Medicine from the Earth
Herbal medicine, also called botanical medicine or earth medicine, is the oldest and most widely used medicine. Herbal medicine is “The People’s Medicine”, safe for people of all ages, and almost all conditions of health. Wise use of herbs can contribute to superior, deep nourishment, giving the body what it needs to repair itself and thrive.
Why is it that herbs can have such remarkable effects, helping us to heal from stuck and entrenched places when other approaches don’t work?
The Short Answer:
We evolved using herbs, and they are something that our bodies understand and respond to in predictable ways. Combined with foods that it knows and loves without the ones it doesn’t —and a reconnection to the circadian rhythms that govern waking and sleep (with all the hormone production that happens on that axis) — herbs can help maintain vitality, or support the body in its recovery from injury or illness.
The Long Answer:
…is multifaceted, and invites us to suspend our preconceptions for a moment, to look at how herbs work.
The dominant cultural story tells us that if you are sick, you treat the symptom and hope it will go away. You “take this drug for that symptom, ailment, etc.”, usually neglecting what gave rise to the problem in the first place. Herbs work in an entirely different manner — actually they affect us in many ways. To understand some of those, it is first important to remember that human beings are not merely just chemical factories, as was once believed.
First, it’s important to know:
1. All living beings, including plants and people, are made of swirling, flowing energies that form many unseen fields in and through us. These include electromagnetic fields, and other subtle energies whose effects are known. Many of these can be sensed and measured with sensitive scientific instruments such as have been developed by the HeartMath Institute and other biofield researchers. These fields form a real and critical infrastructure within and around us. They also act as channels of information between living beings.
2. Your body knows how to heal itself. We are composed of cells that have an amazing level of intelligence in their ability to process information and react to their environments. They act individually and collectively to keep us healthy, and know how to repair our body when it is damaged by injury or illness.
3. We evolved in a world filled with plants that we have eaten and used as medicines from our earliest days as a species. Our bodies know these plants like old friends. Our cells have a long history of working together with plants that bring them what they need to thrive. If the cells thrive, then the organs thrive — and the body does. They know how the chemical and energetic signals of plants feel as food and as medicine, and how to use them in the processes of life.
Those signals come to us in many ways:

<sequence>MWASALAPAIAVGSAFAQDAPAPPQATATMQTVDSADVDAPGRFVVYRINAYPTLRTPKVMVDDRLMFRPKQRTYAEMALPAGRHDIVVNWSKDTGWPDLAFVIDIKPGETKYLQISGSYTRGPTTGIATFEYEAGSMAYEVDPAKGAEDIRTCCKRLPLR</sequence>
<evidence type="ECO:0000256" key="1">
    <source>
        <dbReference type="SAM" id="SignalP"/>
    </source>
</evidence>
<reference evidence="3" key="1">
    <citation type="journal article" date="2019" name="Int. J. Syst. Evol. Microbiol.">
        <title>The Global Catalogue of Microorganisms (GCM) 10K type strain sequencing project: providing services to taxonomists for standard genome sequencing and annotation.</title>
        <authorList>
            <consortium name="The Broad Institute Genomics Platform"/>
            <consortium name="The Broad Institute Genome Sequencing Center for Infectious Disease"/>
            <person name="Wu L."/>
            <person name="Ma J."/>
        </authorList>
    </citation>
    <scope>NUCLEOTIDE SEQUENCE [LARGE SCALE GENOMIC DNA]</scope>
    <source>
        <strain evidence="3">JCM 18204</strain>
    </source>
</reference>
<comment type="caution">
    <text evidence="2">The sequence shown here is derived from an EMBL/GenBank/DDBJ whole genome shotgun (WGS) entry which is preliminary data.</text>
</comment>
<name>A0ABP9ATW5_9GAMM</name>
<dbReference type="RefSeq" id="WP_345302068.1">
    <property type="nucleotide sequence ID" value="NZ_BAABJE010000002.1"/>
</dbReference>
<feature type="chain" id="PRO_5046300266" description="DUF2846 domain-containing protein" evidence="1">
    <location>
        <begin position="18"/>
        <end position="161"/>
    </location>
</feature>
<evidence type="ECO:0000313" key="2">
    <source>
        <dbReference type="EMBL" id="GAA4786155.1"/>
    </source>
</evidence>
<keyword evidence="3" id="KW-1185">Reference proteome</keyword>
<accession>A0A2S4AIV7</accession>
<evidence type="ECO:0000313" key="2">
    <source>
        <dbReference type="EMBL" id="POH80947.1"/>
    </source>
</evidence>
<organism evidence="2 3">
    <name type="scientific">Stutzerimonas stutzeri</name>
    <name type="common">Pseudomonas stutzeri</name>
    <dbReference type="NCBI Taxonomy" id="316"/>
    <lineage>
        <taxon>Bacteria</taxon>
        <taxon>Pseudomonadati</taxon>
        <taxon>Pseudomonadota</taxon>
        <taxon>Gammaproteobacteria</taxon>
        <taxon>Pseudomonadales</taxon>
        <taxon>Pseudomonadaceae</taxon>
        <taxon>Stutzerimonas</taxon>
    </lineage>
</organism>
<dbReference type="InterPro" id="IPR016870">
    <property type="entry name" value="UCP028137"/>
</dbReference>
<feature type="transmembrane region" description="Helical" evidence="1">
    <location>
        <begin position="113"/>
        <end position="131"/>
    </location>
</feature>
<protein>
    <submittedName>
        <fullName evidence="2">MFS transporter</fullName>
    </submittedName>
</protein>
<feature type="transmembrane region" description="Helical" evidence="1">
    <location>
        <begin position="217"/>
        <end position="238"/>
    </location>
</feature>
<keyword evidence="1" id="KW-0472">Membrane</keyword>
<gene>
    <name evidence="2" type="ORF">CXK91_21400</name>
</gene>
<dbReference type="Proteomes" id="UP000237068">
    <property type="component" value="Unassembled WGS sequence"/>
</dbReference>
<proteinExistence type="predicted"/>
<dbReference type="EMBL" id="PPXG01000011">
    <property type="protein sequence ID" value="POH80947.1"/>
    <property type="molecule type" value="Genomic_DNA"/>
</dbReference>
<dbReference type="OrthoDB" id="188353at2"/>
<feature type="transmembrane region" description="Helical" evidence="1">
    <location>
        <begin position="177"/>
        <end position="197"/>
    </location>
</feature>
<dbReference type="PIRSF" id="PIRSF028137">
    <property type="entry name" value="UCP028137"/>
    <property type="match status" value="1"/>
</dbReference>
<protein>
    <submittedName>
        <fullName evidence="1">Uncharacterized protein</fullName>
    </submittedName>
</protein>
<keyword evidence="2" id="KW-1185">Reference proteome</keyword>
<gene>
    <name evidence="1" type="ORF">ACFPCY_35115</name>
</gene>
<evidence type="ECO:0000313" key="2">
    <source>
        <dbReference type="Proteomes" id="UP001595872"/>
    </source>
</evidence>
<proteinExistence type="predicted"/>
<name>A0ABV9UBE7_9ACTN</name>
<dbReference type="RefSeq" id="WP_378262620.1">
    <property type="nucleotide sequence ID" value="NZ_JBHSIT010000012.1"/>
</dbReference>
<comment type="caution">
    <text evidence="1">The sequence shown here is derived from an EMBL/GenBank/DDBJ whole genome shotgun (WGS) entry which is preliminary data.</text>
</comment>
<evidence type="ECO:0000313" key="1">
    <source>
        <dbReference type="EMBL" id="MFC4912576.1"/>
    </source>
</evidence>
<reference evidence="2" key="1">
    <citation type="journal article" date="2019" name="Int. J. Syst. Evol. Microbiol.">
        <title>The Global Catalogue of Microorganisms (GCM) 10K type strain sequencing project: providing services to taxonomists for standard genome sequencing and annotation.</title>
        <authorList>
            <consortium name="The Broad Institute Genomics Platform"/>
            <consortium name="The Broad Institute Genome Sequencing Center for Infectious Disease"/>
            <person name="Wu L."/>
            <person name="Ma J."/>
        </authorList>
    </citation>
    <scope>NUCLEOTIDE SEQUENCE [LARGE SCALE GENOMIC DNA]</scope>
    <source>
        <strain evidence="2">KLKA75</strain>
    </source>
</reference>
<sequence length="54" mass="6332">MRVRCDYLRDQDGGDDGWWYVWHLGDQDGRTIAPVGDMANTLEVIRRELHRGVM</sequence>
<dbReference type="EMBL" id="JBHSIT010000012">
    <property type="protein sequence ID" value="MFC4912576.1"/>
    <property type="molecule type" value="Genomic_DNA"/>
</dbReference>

Scent. Our first contact with plants is through breath. We have all experienced the effects of scent on memory or mood. Directly affecting the limbic system and emotional centers of the brain, scent can invoke memories and strong associations. Scent molecules affect our nervous systems, helping to energize or soothe. Aromatic herbs open our emotions and psyches to the energies present; floral scents are stimulating, and pungent; acrid smelling herbs suggest strong medicine.
Taste. Just tasting an herb can have strong and healing effects in the body. For example, the bitter taste triggers a cascade of secretions all along the digestive system, preparing it to digest food. Sour tastes such as in lemonade can cool, and salty tastes tell our bodies minerals are coming.
Temperature. Plants can invoke heat in our bodies, such as when we eat garlic, onion or peppers; or cold, as when we eat cooling fruits or take bitter, cooling herbs. Often the plant does not even have to be swallowed to create this reflex reaction — I have seen a person flush from putting a rosemary leaf in her mouth. The body can sense the property before the herb is even fully ingested.
Humidity. Plants can invoke a reaction of moistening in our bodies, as when we take a slippery, demulcent herb; or have a drying effect when we take an herb with that property. Again, the body can sense the qualities of those herbs before we even swallow them.
Chemical. This is only one way, and not always the strongest way in which herbs help us heal. The most important aspect of the chemical constituents of plants is that they all work together. Each plant contains co-factors, without which the main constituent may not work as well. Modern science has not even scratched the surface of cataloging all the co-factors and secondary metabolites in our plant pharmacy! It is always best to work with the whole plant part (like the whole root, or whole flower), rather than with constituents.
How does all this work together?
As Food! This is the oldest and most pervasive health giving use of herbs. Ordinary, common, available and wonderful, herbs as food are some of the best ways to restore and build health. Try the mint family: Basil, Lavender, Oregano, Rosemary, Thyme, Lemon Balm, and Spearmint are good places to start.
Acute conditions such as coughs, sprains or cramps respond beautifully to herbal medicine. Fragrant, cooling herbs relax and soothe at bath time in summer! Warming salves loosen sore muscles and help them heal. Cough syrups loosen phlegm in different ways. Drying herbs can help with runny, allergic sinuses. Aromatic smudges help us to open our hearts and spirits. And of course the constituents play a role, and are unique in each herb.
Chronic conditions such as inflammation also respond very well to herbal medicine, if constant re-injury is eliminated. Once the food or other cause of the inflammation is removed, herbs can help us heal.